cblB Type Methylmalonic aciduria

Methylmalonic acidemia is an inborn error of vitamin B12 metabolism characterized by gastrointestinal and neurometabolic symptoms due to decreased function of the mitochondrial enzyme methylmalonyl-CoA mutase.

Aciduria, as well known as methylmalonic academia, is a congenital error in the metabolism of vitamin B12, characterized by gastrointestinal and neurometabolic symptoms which are caused by a decrease in function of the mitochondrial enzyme methylmalonyl-CoA mutase.

The prevalence is 1/48-61,000 in North America, and 1/26,000 in China.

Clinical symptoms include lethargy, growth retardation, recurrent vomiting, dehydration, respiratory failure and muscular hypotonia, as well as developmental delay, intellectual deficit, hepatomegaly and coma. The long-term consequences of this disorder include neurological damage and terminal renal failure.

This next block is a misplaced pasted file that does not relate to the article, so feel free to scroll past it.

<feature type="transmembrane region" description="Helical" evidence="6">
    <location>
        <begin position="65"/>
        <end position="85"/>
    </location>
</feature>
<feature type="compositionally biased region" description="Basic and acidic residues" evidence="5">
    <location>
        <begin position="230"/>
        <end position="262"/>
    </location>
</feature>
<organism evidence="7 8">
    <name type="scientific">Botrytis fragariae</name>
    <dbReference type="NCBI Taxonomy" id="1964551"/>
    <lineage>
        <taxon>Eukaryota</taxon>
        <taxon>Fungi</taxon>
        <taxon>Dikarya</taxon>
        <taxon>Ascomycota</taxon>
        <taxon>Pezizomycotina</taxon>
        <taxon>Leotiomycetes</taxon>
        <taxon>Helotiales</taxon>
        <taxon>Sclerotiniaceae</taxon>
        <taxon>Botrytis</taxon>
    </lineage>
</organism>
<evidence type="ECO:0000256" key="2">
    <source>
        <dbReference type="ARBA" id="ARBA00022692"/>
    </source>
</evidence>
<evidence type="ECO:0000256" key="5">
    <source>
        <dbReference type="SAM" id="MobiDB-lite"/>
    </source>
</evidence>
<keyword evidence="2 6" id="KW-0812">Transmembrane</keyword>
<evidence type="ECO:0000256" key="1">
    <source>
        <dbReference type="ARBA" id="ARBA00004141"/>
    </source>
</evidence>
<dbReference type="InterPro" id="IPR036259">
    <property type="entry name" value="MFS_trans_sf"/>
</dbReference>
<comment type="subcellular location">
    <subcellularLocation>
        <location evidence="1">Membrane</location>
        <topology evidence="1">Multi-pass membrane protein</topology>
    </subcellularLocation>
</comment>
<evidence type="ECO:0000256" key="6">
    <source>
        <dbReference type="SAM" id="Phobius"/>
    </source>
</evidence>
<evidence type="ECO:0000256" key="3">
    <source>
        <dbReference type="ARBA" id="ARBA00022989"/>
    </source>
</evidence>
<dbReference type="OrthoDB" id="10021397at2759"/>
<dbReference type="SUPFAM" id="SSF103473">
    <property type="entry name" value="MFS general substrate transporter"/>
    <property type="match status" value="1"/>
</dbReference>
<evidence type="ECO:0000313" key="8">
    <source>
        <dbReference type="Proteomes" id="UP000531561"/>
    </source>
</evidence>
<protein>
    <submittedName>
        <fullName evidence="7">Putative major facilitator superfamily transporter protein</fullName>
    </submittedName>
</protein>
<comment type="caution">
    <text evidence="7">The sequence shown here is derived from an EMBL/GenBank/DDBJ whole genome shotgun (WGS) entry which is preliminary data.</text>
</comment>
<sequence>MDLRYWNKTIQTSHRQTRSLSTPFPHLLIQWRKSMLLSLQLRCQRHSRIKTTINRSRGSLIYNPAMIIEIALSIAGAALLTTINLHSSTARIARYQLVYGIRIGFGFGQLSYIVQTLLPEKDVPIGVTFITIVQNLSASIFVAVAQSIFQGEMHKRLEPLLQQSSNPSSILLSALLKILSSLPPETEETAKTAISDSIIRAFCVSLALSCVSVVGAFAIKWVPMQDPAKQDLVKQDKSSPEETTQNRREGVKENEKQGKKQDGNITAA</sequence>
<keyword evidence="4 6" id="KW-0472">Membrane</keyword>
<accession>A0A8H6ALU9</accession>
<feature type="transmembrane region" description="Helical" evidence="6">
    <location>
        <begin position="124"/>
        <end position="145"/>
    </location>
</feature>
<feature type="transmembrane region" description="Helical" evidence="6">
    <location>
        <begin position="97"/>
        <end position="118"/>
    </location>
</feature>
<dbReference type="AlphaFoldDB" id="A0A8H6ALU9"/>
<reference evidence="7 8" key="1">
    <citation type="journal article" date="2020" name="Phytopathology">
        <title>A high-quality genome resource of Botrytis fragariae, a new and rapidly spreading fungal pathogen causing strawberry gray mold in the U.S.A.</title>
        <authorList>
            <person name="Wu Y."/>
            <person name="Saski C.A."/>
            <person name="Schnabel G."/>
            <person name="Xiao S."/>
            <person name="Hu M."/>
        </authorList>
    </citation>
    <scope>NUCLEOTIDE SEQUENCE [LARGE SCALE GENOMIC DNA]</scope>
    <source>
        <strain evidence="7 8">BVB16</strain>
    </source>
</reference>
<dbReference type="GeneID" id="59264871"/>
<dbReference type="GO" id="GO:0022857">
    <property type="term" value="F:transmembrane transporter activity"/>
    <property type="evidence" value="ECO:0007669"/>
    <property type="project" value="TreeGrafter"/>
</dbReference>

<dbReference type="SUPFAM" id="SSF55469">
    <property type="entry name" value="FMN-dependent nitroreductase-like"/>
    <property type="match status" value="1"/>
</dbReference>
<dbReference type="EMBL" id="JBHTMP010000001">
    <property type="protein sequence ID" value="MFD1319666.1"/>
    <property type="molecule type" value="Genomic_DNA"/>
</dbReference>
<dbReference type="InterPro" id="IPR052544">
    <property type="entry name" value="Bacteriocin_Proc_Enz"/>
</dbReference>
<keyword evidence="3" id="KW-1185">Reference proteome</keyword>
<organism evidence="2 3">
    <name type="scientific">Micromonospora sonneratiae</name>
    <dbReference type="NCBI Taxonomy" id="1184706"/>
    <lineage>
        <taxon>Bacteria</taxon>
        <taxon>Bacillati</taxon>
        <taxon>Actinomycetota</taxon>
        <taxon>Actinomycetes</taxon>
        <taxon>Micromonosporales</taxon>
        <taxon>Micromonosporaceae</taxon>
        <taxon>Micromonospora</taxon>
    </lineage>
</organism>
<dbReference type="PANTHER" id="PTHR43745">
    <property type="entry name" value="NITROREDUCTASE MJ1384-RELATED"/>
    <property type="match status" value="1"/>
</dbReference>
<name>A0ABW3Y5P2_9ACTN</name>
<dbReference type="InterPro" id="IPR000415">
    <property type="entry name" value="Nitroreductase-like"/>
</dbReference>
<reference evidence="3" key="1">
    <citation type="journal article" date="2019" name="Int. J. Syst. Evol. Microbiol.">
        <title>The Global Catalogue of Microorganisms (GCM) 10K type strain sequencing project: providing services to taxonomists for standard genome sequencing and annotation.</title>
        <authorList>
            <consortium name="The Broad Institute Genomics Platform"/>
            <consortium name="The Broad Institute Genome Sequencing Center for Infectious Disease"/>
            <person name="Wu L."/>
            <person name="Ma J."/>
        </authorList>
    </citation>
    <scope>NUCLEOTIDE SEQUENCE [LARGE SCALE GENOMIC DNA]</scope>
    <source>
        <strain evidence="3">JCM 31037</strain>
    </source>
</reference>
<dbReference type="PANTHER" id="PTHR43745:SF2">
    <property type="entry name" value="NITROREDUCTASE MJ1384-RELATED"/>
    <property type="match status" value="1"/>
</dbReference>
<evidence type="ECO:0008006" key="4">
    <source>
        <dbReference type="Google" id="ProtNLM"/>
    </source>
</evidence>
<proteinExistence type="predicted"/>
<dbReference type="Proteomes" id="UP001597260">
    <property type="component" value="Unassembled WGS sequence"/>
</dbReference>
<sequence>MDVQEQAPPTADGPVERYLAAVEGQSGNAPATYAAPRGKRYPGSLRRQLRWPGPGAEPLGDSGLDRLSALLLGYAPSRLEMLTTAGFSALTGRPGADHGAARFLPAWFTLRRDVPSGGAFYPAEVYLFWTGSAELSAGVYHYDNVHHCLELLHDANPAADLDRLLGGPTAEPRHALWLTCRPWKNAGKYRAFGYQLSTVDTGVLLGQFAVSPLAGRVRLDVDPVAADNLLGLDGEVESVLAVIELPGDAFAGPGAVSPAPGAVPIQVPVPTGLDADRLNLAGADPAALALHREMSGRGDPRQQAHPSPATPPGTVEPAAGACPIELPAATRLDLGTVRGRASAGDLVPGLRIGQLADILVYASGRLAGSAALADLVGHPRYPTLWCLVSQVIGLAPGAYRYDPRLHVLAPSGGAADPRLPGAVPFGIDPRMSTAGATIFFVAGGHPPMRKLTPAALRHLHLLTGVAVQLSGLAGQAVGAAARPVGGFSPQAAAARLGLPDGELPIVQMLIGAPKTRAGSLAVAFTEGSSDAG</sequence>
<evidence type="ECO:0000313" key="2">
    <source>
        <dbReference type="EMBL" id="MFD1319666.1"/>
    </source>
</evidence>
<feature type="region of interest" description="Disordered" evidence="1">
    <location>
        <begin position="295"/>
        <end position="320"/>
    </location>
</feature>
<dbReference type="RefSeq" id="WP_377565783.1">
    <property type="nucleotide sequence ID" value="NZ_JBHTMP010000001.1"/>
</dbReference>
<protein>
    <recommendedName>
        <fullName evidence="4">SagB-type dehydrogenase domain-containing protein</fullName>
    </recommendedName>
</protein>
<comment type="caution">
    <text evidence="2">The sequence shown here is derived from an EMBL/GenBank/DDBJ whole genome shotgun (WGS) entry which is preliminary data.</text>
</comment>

Patients may respond or not to the vitamin B12 treatment.

Vitamin B12-sensitive methylmalonic acidemia is caused by defects in the synthesis of adenosylcobalamin (AdoCbl) resulting from genetic alterations in cobalamin metabolism (cblA, cblB or cblD variant 2 [cblDv2]).

Vitamin B12-resistant methylmalonic acidemia is causedby a complete (mut0) or partial (mut-) deficit in the activity of the mitochondrial enzyme methylmalonyl-Coa mutase.

CblA is caused by mutations in the MMAA gene (4q31.1-2), cblB by mutations in the MMAB gene (12q24.1), cblDv2 by mutations in the MMADHC gene (2q23.2), and mut0 and mut – by mutations in the MUT gene (6p21); all of them are inherited following an autosomal recessive pattern. The disorder described in the past as cblH is currently classified as cblDv2.

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